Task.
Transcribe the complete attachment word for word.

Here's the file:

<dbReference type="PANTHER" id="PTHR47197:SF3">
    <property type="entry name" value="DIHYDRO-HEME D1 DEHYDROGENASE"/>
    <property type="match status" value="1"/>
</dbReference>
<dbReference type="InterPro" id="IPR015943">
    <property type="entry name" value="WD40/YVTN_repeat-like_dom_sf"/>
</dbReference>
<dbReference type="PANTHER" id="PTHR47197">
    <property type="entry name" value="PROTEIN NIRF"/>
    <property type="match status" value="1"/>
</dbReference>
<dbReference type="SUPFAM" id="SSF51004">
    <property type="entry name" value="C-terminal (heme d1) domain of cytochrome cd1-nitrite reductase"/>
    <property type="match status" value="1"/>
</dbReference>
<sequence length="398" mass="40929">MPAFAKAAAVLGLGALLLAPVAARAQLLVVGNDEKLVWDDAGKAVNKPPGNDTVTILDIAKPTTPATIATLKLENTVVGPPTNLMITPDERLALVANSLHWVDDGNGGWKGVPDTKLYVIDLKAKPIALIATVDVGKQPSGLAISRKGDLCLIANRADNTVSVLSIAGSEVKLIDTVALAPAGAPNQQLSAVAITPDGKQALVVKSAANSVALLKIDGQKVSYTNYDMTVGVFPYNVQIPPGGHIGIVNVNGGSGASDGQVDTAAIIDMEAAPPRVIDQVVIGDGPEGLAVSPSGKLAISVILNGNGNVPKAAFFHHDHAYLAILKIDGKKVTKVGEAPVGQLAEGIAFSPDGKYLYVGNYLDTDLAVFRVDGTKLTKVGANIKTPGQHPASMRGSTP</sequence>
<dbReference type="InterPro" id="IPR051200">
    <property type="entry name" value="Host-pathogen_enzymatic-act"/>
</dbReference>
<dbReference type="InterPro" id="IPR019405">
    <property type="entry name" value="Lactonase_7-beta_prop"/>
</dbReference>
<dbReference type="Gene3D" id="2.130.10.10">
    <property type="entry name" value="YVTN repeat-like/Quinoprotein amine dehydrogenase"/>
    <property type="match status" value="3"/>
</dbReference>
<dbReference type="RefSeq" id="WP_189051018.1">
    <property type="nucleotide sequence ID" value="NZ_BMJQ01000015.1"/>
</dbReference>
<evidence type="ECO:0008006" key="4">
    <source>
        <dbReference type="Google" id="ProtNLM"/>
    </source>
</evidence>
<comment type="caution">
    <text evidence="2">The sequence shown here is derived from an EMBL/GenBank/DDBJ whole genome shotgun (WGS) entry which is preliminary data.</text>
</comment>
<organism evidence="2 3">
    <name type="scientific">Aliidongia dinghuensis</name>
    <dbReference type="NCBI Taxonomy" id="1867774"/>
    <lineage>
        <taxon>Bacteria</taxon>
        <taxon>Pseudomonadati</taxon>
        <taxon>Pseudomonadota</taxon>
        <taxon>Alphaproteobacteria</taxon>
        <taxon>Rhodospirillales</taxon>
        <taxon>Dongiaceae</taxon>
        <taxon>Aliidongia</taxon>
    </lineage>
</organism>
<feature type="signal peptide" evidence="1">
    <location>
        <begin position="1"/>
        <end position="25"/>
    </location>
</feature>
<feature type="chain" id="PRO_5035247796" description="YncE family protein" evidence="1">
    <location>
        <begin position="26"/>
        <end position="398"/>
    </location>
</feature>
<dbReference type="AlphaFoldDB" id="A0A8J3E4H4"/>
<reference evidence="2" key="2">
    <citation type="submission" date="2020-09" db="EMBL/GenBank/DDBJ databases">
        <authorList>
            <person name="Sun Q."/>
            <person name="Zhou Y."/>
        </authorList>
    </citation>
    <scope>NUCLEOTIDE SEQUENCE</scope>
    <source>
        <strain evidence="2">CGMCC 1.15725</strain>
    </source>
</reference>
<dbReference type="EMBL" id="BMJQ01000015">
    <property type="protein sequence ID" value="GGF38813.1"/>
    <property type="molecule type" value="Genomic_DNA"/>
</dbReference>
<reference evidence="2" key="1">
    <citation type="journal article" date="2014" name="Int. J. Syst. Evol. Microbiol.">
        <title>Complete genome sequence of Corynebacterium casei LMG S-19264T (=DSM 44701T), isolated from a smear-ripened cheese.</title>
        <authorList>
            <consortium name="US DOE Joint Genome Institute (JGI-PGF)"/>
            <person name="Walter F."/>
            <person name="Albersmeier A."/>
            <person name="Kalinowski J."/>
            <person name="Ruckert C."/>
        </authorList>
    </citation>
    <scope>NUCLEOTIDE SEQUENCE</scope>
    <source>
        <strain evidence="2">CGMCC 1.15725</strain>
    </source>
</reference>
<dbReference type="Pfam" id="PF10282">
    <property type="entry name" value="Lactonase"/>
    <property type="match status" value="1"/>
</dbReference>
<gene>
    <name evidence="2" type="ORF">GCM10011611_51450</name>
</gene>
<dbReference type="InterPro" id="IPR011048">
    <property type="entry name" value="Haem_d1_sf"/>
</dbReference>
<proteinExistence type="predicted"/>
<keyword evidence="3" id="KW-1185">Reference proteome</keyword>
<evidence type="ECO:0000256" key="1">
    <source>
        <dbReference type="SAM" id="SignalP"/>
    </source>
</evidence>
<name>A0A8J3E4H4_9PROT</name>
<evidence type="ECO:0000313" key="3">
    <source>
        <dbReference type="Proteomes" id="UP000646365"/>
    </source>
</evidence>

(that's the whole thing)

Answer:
<dbReference type="PANTHER" id="PTHR47197:SF3">
    <property type="entry name" value="DIHYDRO-HEME D1 DEHYDROGENASE"/>
    <property type="match status" value="1"/>
</dbReference>
<dbReference type="InterPro" id="IPR015943">
    <property type="entry name" value="WD40/YVTN_repeat-like_dom_sf"/>
</dbReference>
<dbReference type="PANTHER" id="PTHR47197">
    <property type="entry name" value="PROTEIN NIRF"/>
    <property type="match status" value="1"/>
</dbReference>
<dbReference type="SUPFAM" id="SSF51004">
    <property type="entry name" value="C-terminal (heme d1) domain of cytochrome cd1-nitrite reductase"/>
    <property type="match status" value="1"/>
</dbReference>
<sequence length="398" mass="40929">MPAFAKAAAVLGLGALLLAPVAARAQLLVVGNDEKLVWDDAGKAVNKPPGNDTVTILDIAKPTTPATIATLKLENTVVGPPTNLMITPDERLALVANSLHWVDDGNGGWKGVPDTKLYVIDLKAKPIALIATVDVGKQPSGLAISRKGDLCLIANRADNTVSVLSIAGSEVKLIDTVALAPAGAPNQQLSAVAITPDGKQALVVKSAANSVALLKIDGQKVSYTNYDMTVGVFPYNVQIPPGGHIGIVNVNGGSGASDGQVDTAAIIDMEAAPPRVIDQVVIGDGPEGLAVSPSGKLAISVILNGNGNVPKAAFFHHDHAYLAILKIDGKKVTKVGEAPVGQLAEGIAFSPDGKYLYVGNYLDTDLAVFRVDGTKLTKVGANIKTPGQHPASMRGSTP</sequence>
<dbReference type="InterPro" id="IPR051200">
    <property type="entry name" value="Host-pathogen_enzymatic-act"/>
</dbReference>
<dbReference type="InterPro" id="IPR019405">
    <property type="entry name" value="Lactonase_7-beta_prop"/>
</dbReference>
<dbReference type="Gene3D" id="2.130.10.10">
    <property type="entry name" value="YVTN repeat-like/Quinoprotein amine dehydrogenase"/>
    <property type="match status" value="3"/>
</dbReference>
<dbReference type="RefSeq" id="WP_189051018.1">
    <property type="nucleotide sequence ID" value="NZ_BMJQ01000015.1"/>
</dbReference>
<evidence type="ECO:0008006" key="4">
    <source>
        <dbReference type="Google" id="ProtNLM"/>
    </source>
</evidence>
<comment type="caution">
    <text evidence="2">The sequence shown here is derived from an EMBL/GenBank/DDBJ whole genome shotgun (WGS) entry which is preliminary data.</text>
</comment>
<organism evidence="2 3">
    <name type="scientific">Aliidongia dinghuensis</name>
    <dbReference type="NCBI Taxonomy" id="1867774"/>
    <lineage>
        <taxon>Bacteria</taxon>
        <taxon>Pseudomonadati</taxon>
        <taxon>Pseudomonadota</taxon>
        <taxon>Alphaproteobacteria</taxon>
        <taxon>Rhodospirillales</taxon>
        <taxon>Dongiaceae</taxon>
        <taxon>Aliidongia</taxon>
    </lineage>
</organism>
<feature type="signal peptide" evidence="1">
    <location>
        <begin position="1"/>
        <end position="25"/>
    </location>
</feature>
<feature type="chain" id="PRO_5035247796" description="YncE family protein" evidence="1">
    <location>
        <begin position="26"/>
        <end position="398"/>
    </location>
</feature>
<dbReference type="AlphaFoldDB" id="A0A8J3E4H4"/>
<reference evidence="2" key="2">
    <citation type="submission" date="2020-09" db="EMBL/GenBank/DDBJ databases">
        <authorList>
            <person name="Sun Q."/>
            <person name="Zhou Y."/>
        </authorList>
    </citation>
    <scope>NUCLEOTIDE SEQUENCE</scope>
    <source>
        <strain evidence="2">CGMCC 1.15725</strain>
    </source>
</reference>
<dbReference type="EMBL" id="BMJQ01000015">
    <property type="protein sequence ID" value="GGF38813.1"/>
    <property type="molecule type" value="Genomic_DNA"/>
</dbReference>
<reference evidence="2" key="1">
    <citation type="journal article" date="2014" name="Int. J. Syst. Evol. Microbiol.">
        <title>Complete genome sequence of Corynebacterium casei LMG S-19264T (=DSM 44701T), isolated from a smear-ripened cheese.</title>
        <authorList>
            <consortium name="US DOE Joint Genome Institute (JGI-PGF)"/>
            <person name="Walter F."/>
            <person name="Albersmeier A."/>
            <person name="Kalinowski J."/>
            <person name="Ruckert C."/>
        </authorList>
    </citation>
    <scope>NUCLEOTIDE SEQUENCE</scope>
    <source>
        <strain evidence="2">CGMCC 1.15725</strain>
    </source>
</reference>
<dbReference type="Pfam" id="PF10282">
    <property type="entry name" value="Lactonase"/>
    <property type="match status" value="1"/>
</dbReference>
<gene>
    <name evidence="2" type="ORF">GCM10011611_51450</name>
</gene>
<dbReference type="InterPro" id="IPR011048">
    <property type="entry name" value="Haem_d1_sf"/>
</dbReference>
<proteinExistence type="predicted"/>
<keyword evidence="3" id="KW-1185">Reference proteome</keyword>
<evidence type="ECO:0000256" key="1">
    <source>
        <dbReference type="SAM" id="SignalP"/>
    </source>
</evidence>
<name>A0A8J3E4H4_9PROT</name>
<evidence type="ECO:0000313" key="3">
    <source>
        <dbReference type="Proteomes" id="UP000646365"/>
    </source>
</evidence>